The Author’s Response

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I would like to thank professors Baines and Jindal for their response1 to our article.2 There are indeed several approaches to tackling the family overrule. As I have written elsewhere, techniques of ethical persuasion can be used to remove the biases that affect families in this situation.3 The UK Donation Ethics Committee has also provided detailed discussion of how to sensitively deal with families in these difficult situations.4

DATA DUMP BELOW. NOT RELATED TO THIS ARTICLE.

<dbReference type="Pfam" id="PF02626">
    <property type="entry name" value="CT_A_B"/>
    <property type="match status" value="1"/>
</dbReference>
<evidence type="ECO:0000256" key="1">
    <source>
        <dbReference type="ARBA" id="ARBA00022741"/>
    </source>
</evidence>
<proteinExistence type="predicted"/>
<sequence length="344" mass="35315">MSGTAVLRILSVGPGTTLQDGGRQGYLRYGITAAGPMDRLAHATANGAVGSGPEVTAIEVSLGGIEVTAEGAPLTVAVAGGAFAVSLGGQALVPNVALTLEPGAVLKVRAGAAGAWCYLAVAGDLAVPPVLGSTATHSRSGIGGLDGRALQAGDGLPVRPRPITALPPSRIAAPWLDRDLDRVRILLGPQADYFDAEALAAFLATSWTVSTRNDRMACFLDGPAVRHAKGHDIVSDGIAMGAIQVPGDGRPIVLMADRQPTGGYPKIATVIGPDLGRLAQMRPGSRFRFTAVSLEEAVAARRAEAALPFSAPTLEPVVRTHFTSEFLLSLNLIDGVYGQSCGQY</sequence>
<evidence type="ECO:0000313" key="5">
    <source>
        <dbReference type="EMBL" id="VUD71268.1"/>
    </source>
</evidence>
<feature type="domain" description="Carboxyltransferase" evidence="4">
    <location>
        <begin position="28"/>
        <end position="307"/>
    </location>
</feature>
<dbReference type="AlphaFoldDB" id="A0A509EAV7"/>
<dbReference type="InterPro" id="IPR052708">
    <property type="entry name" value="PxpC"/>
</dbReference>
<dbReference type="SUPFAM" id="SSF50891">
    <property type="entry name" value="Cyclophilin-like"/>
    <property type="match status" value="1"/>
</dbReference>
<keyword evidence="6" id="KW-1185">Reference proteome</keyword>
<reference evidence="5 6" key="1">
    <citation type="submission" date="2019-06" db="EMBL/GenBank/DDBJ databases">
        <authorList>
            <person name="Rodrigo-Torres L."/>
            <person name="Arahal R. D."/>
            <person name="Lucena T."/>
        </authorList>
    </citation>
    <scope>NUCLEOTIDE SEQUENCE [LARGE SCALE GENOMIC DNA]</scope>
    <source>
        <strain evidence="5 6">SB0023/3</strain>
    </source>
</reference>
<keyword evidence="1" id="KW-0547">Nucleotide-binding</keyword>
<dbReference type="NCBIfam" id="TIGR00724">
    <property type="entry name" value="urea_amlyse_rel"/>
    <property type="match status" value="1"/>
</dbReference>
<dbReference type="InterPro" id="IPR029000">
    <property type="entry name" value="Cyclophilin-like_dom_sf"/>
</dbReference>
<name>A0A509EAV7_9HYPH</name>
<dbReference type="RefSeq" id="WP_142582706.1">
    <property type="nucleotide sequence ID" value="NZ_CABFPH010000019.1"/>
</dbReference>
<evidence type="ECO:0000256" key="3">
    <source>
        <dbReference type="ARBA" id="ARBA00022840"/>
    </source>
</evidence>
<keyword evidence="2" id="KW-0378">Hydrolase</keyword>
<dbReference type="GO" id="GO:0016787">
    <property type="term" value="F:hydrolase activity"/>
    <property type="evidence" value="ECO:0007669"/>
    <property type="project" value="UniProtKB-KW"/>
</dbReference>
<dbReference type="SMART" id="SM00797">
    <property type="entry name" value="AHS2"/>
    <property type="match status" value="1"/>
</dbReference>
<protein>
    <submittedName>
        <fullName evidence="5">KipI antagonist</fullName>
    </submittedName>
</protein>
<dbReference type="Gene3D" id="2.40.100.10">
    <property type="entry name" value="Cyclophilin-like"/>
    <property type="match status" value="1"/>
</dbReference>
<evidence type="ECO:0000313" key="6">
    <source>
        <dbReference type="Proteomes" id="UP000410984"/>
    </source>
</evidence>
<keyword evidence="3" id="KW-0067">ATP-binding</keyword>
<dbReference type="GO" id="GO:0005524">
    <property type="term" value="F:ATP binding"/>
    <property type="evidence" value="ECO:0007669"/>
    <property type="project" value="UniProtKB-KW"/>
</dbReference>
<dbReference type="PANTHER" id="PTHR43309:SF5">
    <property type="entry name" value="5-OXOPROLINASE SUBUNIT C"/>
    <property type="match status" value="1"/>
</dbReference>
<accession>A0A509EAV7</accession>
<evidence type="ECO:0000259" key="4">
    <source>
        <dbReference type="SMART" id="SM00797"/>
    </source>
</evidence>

However, it appears improbable that the approach suggested by Profs Baines and Jindal would decrease the rate of family overrule of organ donation. Whatever the motivation for donation on the part of the patient, referring to the abstract philosophical concepts used by Immanuel Kant is not a good example of communication skills; it could alienate families, particularly if they are told they are not adhering to a “moral law.” Telling families that what they are doing is unethical is insensitive enough without adding unnecessary philosophical rhetoric. Relatives of potential organ donors are in a very challenging situation, and it is not surprising that they should sometimes act contrary to reason. The more sensitive approaches mentioned above represent more appropriate avenues to pursue in reducing the rate of family overrule.
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